From intestines to tracheas, tissue engineers are building a handful of new body parts — but progress on larger organs has been slow. This is mainly because tissues need nutrients to stay alive, and they need blood vessels to deliver those nutrients.
A lopsided self-propelled micromotor could drive itself through blood vessels, making repairs or delivering drugs along the route, according to researchers at Penn State. The small particles leach out a trail of material, like a microspider spinning a thread.
Tissue engineers have come a long way in recent years, fabricating human tissue Lego blocks, artificial kidney cells, sight-restoring bio-synthetic corneas and more. But no one has figured out how to grow large amounts of transplantable tissue in the lab, because it’s too difficult to keep it alive. Texas researchers may have an answer: Use a common laxative to grow some blood vessels.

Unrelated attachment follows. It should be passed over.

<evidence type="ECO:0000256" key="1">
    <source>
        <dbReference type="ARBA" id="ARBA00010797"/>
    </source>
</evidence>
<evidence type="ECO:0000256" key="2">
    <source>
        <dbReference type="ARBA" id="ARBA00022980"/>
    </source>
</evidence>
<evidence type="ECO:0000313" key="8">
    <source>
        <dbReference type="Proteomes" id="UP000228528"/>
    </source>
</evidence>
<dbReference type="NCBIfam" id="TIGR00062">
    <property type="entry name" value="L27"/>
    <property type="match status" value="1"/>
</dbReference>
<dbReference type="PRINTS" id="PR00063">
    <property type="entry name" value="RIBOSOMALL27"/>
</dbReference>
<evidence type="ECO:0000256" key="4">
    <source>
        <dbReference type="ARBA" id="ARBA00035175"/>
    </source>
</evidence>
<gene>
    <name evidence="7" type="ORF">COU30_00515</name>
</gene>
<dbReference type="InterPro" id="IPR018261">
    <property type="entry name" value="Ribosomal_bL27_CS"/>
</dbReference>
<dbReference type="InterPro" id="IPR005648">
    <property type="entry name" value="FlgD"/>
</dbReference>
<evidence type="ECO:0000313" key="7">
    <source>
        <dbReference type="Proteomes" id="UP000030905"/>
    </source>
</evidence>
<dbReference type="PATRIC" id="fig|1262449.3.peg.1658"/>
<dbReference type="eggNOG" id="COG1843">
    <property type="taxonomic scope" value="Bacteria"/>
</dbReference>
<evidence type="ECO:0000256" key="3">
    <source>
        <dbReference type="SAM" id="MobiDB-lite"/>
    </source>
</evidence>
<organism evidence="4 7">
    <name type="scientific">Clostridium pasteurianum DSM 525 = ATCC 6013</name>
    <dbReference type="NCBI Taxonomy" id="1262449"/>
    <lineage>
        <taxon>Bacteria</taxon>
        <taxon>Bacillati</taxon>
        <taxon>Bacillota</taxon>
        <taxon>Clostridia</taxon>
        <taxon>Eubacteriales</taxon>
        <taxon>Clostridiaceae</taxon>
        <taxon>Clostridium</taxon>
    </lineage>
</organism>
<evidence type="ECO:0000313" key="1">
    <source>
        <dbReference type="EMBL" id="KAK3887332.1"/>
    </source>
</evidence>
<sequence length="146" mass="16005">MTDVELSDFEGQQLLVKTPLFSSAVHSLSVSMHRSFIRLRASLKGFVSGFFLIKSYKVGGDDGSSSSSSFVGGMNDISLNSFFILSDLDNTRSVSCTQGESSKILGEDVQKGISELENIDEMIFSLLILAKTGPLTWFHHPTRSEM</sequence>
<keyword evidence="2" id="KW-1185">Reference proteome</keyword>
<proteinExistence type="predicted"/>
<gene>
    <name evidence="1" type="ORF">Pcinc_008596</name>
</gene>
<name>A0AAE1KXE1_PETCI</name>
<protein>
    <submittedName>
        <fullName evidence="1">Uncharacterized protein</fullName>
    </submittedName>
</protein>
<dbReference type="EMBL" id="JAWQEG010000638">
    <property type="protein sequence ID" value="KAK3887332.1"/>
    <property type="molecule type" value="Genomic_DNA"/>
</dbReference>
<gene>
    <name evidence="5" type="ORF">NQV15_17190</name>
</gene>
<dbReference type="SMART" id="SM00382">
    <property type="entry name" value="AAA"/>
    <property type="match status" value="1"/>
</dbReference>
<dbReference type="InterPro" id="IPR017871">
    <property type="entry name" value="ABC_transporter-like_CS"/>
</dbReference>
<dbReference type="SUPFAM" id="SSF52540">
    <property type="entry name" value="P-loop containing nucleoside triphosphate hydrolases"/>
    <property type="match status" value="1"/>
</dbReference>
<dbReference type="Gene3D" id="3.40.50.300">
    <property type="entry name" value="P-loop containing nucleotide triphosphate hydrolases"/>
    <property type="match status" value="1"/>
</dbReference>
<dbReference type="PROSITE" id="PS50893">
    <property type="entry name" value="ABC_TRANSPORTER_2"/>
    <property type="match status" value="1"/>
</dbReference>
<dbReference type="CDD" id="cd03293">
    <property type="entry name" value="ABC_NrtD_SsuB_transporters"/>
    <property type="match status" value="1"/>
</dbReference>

Five amazing, clean technologies that will set us free, in this month's energy-focused issue. Also: how to build a better bomb detector, the robotic toys that are raising your children, a human catapult, the world's smallest arcade, and much more.